Joint Customs Operation "Barrel"
European Commission - MEMO/12/135 27/02/2012
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Brussels, 27 February 2012
Joint Customs Operation "Barrel"
What is a “joint customs operation”?
Joint customs operations are carried out to specifically target smuggling and customs fraud in certain high-risk areas (e.g. EU Eastern border) or along identified trade routes (e.g. incoming trains from Asia, ship containers arriving in EU ports with cargo from third countries). These operations help to improve cooperation between the countries involved in tackling smuggling and customs fraud. They also help to develop greater insight into where the risks lie on specific trade routes. Joint customs operations not only safeguard the EU's financial interests, but also protect the citizens and legitimate businesses by intercepting illegal products entering the EU.
Operation Barrel targeted smuggling of tobacco products and synthetic drug precursors transported by rail.
Who decided to organise Operation Barrel?
Operation Barrel was an initiative of the Polish Presidency of the Council of the European Union and coordinated by the Polish Customs Service with the cooperation of the European Anti-Fraud Office (OLAF).
24 EU Member States (Austria, Belgium, Bulgaria, the Czech Republic, Denmark, Estonia, Finland, France, Greece, Germany, Hungary, Latvia, Lithuania, Luxemburg, Malta, The Netherlands, Poland, Portugal, Romania, Slovakia, Slovenia, Spain, Sweden and the United Kingdom), the candidate country Croatia, the EFTA countries Norway and Switzerland, and Turkey participated in the operation. The Commission’s Directorate General for Taxation and Customs Union (TAXUD), EUROPOL, FRONTEX and the World Customs Organization (WCO) provided their support.
Who were the main actors involved in the operation?
The European Anti-Fraud Office (OLAF) provided logistical and technical support to allow for an exchange of information and intelligence in real-time throughout the operation. The operation was coordinated from the Permanent Operational Coordination Unit (POCU) in the OLAF premises in Brussels. This facilitated direct communication with the national contact points. Liaison officers, representing all participating EU Member States, worked from here during the operation.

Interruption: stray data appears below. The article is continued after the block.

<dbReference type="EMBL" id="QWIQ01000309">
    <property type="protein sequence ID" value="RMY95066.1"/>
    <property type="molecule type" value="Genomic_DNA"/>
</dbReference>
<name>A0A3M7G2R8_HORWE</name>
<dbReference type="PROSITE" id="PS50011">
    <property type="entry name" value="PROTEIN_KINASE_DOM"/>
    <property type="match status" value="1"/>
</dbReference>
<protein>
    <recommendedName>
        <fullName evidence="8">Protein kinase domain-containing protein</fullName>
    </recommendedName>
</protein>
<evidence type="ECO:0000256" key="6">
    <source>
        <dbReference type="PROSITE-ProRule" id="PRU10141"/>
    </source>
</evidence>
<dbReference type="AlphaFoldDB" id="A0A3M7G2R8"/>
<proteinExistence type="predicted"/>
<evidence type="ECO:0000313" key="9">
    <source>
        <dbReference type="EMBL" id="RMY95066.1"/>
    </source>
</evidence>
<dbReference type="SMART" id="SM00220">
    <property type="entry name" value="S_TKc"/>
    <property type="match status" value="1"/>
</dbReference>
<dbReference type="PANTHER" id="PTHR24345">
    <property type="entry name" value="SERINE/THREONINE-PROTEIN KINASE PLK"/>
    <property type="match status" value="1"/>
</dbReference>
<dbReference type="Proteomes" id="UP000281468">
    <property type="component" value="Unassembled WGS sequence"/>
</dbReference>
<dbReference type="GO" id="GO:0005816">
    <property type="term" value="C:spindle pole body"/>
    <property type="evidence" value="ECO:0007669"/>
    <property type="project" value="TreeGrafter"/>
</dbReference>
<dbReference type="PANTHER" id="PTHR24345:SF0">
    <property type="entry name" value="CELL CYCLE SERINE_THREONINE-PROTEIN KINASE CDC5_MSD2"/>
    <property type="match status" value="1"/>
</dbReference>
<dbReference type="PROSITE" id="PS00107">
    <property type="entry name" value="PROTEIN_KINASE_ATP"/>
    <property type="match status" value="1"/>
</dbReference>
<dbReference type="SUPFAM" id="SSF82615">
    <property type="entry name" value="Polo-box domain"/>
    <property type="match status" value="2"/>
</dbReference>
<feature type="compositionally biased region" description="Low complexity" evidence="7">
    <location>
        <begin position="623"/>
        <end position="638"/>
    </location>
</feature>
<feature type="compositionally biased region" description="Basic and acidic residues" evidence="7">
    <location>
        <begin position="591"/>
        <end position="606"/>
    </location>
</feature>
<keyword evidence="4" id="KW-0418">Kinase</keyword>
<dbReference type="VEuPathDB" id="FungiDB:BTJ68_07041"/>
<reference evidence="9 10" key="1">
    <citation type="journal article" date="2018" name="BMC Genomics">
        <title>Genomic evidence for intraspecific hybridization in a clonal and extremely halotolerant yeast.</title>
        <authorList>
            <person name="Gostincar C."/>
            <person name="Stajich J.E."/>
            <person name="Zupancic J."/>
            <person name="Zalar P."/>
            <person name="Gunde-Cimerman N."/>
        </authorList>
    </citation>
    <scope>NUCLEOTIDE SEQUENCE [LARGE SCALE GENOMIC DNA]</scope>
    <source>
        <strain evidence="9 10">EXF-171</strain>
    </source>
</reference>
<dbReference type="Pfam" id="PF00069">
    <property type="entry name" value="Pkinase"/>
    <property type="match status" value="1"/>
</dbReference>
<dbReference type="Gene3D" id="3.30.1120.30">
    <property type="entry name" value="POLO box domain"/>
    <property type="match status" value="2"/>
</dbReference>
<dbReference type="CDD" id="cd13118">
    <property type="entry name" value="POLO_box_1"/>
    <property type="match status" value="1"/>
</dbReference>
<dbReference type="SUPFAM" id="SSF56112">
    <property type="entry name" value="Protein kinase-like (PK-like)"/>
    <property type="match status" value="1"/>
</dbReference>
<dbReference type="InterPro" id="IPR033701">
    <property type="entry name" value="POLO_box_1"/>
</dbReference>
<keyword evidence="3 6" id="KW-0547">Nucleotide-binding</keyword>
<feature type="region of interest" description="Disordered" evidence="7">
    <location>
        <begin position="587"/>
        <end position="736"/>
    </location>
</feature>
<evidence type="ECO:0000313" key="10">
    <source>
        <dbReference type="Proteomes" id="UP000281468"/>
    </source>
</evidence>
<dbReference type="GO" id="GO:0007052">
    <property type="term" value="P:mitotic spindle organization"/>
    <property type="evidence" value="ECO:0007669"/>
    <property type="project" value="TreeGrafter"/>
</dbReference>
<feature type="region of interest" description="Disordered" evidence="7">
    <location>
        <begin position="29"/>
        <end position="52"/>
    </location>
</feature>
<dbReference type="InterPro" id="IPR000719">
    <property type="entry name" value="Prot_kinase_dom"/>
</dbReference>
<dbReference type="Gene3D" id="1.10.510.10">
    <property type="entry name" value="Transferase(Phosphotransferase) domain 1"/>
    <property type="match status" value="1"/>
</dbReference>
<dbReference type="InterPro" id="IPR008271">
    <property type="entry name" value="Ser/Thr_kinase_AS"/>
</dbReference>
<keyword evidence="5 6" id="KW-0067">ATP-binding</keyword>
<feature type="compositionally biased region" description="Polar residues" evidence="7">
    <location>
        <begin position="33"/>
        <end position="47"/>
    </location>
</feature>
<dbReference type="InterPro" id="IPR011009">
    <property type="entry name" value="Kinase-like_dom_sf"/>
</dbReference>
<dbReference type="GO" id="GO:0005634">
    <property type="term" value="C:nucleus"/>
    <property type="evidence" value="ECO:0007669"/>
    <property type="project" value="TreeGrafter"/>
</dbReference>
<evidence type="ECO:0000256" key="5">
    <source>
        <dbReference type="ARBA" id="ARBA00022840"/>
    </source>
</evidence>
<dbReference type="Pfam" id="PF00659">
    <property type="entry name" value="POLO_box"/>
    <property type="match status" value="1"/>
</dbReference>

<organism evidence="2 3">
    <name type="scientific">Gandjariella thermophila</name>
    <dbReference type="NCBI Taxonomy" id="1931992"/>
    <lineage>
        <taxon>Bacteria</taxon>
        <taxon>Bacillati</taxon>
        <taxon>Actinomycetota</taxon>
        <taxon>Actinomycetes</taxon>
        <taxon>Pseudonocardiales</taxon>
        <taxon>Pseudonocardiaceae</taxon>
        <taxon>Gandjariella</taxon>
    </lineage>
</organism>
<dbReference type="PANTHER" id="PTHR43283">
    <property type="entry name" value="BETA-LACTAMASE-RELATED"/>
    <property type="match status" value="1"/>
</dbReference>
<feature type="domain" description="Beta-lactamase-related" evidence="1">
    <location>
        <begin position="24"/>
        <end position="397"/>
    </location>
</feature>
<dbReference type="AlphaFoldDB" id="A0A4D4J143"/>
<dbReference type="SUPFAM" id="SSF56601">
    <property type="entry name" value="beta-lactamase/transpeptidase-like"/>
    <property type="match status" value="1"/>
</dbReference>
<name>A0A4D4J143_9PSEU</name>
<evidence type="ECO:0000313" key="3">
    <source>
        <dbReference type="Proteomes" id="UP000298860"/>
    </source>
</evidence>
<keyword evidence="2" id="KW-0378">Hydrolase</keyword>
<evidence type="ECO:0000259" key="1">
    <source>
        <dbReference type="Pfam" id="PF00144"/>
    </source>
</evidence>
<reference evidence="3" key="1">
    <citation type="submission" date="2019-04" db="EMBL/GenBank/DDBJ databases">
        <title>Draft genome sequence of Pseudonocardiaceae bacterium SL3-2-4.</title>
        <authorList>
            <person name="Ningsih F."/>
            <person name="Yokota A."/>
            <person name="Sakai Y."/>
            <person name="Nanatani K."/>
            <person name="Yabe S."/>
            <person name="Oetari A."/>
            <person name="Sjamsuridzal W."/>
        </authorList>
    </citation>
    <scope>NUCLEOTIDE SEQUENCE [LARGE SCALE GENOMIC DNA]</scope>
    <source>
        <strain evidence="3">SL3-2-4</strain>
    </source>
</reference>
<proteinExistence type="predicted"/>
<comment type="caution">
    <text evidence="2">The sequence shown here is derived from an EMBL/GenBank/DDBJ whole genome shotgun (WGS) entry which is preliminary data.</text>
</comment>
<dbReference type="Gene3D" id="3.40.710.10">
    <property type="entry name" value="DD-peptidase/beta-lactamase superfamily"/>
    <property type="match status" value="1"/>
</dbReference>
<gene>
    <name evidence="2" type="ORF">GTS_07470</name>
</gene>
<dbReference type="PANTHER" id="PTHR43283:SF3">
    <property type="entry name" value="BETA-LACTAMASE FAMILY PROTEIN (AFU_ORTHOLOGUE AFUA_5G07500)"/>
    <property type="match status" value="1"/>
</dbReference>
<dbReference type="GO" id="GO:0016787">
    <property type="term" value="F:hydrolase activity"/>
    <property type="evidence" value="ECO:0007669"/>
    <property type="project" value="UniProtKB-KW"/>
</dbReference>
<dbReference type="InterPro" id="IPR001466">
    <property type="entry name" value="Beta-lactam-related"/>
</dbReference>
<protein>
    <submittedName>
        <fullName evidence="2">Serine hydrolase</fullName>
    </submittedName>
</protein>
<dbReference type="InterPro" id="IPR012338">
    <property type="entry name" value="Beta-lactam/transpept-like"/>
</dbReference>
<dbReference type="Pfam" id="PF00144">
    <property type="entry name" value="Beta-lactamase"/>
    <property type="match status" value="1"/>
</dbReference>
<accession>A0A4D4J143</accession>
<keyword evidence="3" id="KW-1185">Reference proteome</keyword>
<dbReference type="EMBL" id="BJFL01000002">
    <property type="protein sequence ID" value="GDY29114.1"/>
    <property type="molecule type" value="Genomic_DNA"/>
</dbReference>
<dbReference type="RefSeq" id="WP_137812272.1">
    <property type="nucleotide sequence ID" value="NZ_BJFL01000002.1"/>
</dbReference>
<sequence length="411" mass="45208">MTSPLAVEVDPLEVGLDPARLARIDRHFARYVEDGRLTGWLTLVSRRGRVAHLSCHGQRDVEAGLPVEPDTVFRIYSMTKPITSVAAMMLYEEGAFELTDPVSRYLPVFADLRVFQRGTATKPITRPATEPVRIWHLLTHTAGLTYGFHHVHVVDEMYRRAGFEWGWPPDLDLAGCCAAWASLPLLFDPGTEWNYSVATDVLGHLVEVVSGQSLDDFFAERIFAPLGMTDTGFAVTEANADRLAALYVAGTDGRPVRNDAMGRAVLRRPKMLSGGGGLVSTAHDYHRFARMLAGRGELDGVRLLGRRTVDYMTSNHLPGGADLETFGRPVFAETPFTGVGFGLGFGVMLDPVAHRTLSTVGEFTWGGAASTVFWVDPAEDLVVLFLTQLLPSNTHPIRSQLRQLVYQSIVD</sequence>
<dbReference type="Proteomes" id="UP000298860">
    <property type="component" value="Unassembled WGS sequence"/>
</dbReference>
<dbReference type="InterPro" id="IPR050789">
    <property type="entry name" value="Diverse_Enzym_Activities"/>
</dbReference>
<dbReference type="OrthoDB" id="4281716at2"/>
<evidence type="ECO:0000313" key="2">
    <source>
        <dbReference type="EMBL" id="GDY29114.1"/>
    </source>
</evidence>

What was the role of Europol?
Europol participated as observer in this operation in the framework of the protection of Intellectual Property Rights (IPR). The names of individuals and companies appearing in the operation were cross-checked with Europol. A representative of Europol was present at the POCU during the operational phase of the joint customs operation. Via a secure internet connection, it was possible to make direct cross-checks of individuals and companies.
What was seized?
The operation resulted in the seizure of approximately 1 200 000 cigarettes.
What happened to the goods that were seized?
Smuggled cigarettes are seized and destroyed on the basis of the Community Customs Code (Council Regulation (EC) No. 2913/92) by customs authorities.
What sanctions/fines will the companies and individuals who are caught face?
Penalties for smugglers and traffickers are fixed at national level, and differ according to the Member State in which the company/suspect is caught.
Did Operation Barrel help to prevent any losses to the EU and Member States' budgets?
As a result of the operation, potential losses to the budgets of the European Union and its Member States, in the form of customs duties and taxes, of approximately a quarter of a million euros were avoided.